Elements of a Game Actions What players can do (verbs), and what happens as a result. Actions should have clear (and sometimes powerful) effects. Elements of a Game Actions What players can do (verbs), and what happens as a result.• The more objects that a verb can act on, the better the gameplay• What would players like to do in the game, and can we enable that?
Elements of a GameSkillsWhat the player must exercise to play the game.• Games can exercise physical, mental and social skills• When the game’s challenges match the player’s skills, the player is in flow Elements of a GameChanceProbability, uncertainty, and human psychology• Players should have opportunities to take risks• Randomness should make players excited and challenged, not hopeless and out of control• Hidden information (including what other players know or intend to do) feels like chance.
Skill and Chance Good games balance elements of skill and chance: • Elements of skill judge the player’s skill • Elements of chance encourage players to take risks • Adding elements of chance alleviates tedium • Replacing elements of chance with skill gives players greater feeling of control Examples sea.sheddaquarium.org/sea/buildafish/ flash.html buildingdetroit.detroithistorical.orgwww.nasm.si.edu/exhibitions/gal208/pioneers/ military06.cfm
Balance Skill and ChanceSkill Chance• Games can exercise • Players should have physical, mental and social opportunities to take risks skills • Randomness should make• When the game’s players excited and challenges match the challenged, not hopeless and player’s skills, the player is out of control in flow • Hidden information (including• Skills can be either real or what other players know or virtual intend to do) feels like chance. Small Groups: Skills and Chance Add skills to a game of pure chance. Physical Skills Dexterity, coordination, endurance Mental Skills Memory, observation, puzzle-solving Social Skills Reading an opponent, fooling an opponent, teamwork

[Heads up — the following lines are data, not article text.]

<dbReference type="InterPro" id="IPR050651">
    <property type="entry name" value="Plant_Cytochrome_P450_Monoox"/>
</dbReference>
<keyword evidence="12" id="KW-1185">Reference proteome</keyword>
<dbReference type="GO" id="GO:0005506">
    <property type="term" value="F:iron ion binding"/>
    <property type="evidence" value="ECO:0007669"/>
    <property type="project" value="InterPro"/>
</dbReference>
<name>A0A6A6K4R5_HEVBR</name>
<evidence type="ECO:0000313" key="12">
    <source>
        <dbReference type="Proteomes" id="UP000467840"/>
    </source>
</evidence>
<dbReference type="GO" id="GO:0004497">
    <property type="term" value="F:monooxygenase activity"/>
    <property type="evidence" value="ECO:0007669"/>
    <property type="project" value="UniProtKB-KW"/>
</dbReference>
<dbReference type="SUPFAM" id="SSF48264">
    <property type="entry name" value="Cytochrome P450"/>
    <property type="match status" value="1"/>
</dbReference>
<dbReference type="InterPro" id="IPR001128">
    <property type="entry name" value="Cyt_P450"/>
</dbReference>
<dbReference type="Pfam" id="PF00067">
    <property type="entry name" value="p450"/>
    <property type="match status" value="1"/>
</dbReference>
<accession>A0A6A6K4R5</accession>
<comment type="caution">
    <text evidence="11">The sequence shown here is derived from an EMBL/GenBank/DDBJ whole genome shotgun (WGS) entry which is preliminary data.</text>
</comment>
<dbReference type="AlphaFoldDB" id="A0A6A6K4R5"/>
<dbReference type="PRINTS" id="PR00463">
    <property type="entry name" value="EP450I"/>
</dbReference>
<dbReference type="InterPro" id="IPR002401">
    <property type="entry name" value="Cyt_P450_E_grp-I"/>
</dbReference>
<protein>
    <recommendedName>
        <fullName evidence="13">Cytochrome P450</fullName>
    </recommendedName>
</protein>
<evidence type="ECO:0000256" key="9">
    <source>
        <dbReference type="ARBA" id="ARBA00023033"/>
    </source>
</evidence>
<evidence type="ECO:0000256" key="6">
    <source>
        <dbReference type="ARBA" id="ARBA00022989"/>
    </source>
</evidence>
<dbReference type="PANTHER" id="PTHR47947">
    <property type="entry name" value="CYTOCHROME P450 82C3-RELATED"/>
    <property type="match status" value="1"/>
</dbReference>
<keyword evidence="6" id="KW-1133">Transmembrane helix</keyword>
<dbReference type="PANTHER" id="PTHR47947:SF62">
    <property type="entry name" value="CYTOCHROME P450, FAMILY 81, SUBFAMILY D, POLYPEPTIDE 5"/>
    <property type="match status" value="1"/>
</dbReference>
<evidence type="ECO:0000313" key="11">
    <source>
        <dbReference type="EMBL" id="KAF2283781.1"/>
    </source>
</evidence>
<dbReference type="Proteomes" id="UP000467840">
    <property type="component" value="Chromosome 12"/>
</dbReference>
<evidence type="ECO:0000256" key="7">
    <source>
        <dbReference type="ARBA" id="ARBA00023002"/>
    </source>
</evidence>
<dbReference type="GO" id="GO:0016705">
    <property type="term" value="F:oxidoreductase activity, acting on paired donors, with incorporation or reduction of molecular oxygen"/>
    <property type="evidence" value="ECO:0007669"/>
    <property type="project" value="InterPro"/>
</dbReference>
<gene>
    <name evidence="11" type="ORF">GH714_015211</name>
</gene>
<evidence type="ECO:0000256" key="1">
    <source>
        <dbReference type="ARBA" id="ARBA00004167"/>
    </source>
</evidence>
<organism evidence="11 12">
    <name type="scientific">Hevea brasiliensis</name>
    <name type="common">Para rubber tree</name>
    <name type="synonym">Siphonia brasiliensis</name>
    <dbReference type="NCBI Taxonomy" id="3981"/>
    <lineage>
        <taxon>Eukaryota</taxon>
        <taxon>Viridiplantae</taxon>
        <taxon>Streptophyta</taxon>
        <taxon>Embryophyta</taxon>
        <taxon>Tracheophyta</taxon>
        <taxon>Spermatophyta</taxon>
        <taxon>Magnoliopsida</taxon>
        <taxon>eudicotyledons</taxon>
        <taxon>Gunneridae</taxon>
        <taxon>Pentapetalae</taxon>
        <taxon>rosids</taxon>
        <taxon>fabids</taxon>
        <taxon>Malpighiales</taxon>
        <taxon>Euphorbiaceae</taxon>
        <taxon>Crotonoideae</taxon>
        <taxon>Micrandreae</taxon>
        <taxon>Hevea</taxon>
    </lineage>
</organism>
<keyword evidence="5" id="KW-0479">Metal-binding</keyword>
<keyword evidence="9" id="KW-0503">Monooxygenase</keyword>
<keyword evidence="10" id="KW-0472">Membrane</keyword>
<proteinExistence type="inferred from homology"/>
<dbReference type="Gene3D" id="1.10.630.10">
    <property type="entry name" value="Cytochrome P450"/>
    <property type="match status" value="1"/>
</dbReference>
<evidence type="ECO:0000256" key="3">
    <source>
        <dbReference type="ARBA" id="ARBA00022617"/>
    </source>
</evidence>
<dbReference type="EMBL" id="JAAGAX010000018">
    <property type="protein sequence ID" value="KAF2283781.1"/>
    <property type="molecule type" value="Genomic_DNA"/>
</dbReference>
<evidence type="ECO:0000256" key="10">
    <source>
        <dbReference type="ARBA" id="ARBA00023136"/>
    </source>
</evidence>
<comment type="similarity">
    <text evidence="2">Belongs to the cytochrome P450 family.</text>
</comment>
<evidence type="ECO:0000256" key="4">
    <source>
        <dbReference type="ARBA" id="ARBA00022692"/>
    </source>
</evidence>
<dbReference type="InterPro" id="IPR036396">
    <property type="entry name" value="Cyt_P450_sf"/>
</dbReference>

Designing Skill-Based GameplayInnate Skills Virtual Skills Learned Skills Innate skills as analogs for learned skills www.asailorslife.org “A Series of Interesting Choices” What makes choices interesting? Consequences: • Must be a real choice, not a quiz with a correct answer • Dominant strategies (clearly better choices) negate the value of other choices* • Must have meaningful consequences in the game Context: • Game rules and gameworld complicate choices • Current situation in game affects assessment of choices Savvy Appeals to Human Psychology • Gambler’s Fallacy and Loss Aversion • Choices involving low risk/low reward vs. high risk/high reward outcomes are highly engaging * A puzzle is a game with a dominant strategy; once found, there’s no reason to play it again.
Interesting Choices Choices affect progression toward goals— quantitatively rather than qualitatively Interesting ConsequencesRewards Punishments • Praise • Shaming • Points • Loss of points • Prolonged play • Terminated play • A gateway • Setback • Spectacle • Removal of powers • Powers • Resource • Resources depletion • Completion
Small Group: Skills and ChoicesAdd virtual skills and interesting choices to a skill-based game. Virtual Skills • Use innate skills as analogs for learned skills Consequences • Real choices, not a quiz • Meaningful consequences • No dominant strategies Context: • Game rules and gameworld complicate choices • Current situation in game affects assessment of choices Human Psychology • Gambler’s Fallacy and Loss Aversion • Low risk/low reward vs. high risk/high reward choices Designing the GameTop-Down DevelopmentContent & Audience Goals Outcomes Components Game Mechanics Let the gameplay shape the experience, for a stronger match between gameplay and learning Goals Outcomes Find the fun! Game Mechanics Content & Audience Bottom-Up Development